108 ambulance workers stage protest, demanding regulation of work hours

They also urge the State govt. to take control of their employment process and make provision for a fixed parking lot for the ambulances

Published - June 11, 2024 07:28 pm IST - MADURAI 

Members of 108 Ambulance Workers Union staging a demonstration in Madurai on Tuesday, urging the State government to implement their charter of demands. 

Members of 108 Ambulance Workers Union staging a demonstration in Madurai on Tuesday, urging the State government to implement their charter of demands.  | Photo Credit: R. Ashok

Members of 108 Ambulance Workers’ Union staged a protest outside the District Collector’s office here on Tuesday, demanding an increase in wages and regulation of working hours.

The protesters urged the State government to take control of employment process, which is managed by a private organisation, EMRI-GHS. “As the employment is carried out through the private channel, no regulation is followed in hiring drivers and workers,” they said.

As they were managed by the contract company, the workers were denied their basic right of forming unions and raising their demands, they said. “Those who dare to raise their voice against the authorities for genuine reasons are either kicked out or suspended indefinitely,” said V. Varadharaj, a union functionary.

The protesters also demanded provision of basic necessities like toilet facilities for both men and women workers and a space for them to rest in free hours.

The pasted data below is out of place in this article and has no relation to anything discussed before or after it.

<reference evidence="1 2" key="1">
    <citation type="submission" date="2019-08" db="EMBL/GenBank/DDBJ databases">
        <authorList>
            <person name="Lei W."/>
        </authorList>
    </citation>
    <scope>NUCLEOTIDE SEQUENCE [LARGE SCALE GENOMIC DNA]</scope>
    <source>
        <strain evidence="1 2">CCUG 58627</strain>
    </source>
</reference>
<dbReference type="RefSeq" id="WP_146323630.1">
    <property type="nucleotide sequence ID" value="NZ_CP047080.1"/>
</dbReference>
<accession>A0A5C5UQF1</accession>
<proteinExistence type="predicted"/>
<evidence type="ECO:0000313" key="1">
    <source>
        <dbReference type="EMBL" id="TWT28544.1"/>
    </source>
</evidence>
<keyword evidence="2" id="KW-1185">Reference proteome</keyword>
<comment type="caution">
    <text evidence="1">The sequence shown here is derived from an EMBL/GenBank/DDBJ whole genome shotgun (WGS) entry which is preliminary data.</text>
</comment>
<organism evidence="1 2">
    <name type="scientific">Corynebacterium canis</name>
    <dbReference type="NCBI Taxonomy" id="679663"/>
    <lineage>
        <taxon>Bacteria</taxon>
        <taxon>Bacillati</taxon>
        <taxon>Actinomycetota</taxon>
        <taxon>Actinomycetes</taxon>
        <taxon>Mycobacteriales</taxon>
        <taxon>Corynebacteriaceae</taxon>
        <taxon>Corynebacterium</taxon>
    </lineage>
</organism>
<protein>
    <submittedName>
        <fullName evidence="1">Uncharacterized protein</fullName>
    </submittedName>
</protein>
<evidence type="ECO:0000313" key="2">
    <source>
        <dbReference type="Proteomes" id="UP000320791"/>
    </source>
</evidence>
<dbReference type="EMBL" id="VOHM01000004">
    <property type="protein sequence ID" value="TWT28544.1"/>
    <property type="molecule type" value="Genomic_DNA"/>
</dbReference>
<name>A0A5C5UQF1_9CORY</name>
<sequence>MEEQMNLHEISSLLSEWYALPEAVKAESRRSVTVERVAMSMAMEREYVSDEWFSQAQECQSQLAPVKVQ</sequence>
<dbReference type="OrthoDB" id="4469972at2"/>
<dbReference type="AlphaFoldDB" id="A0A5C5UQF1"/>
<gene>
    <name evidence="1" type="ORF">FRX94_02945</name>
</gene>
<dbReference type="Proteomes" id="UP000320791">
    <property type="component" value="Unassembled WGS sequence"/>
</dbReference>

They said they were sometimes made to work for more than 12 hours a day due to insufficient staff. “This not only drains the workers’ efficiency, but also leads to danger when they fail to deliver their work properly,” Mr. Varadharaj added.

No amount of pay could balance their work as it involved their own lives and the patients’ lives, he said. “It is the driver who is responsible for the ambulance. If something goes wrong, he will be held accountable for the damage. When the government or the contract company could not provide a fixed parking lot for the ambulances who would bear the cost if there was any loss?,” he asked.

Due to unavailability of ambulances, when an emergency call was received from places like Sholavandan, ambulances had to be rushed there to pick up the patient, which was not good for both the patient and the driver, who had to speed up his vehicles for several kilometres, the protesters said.

“The delay could even lead to death of the patient. Hence, the government, in addition to maintaining the existing vehicles, should take steps to procure new ambulances to reduce the wide gap in delivering emergency service to the public,” they added.

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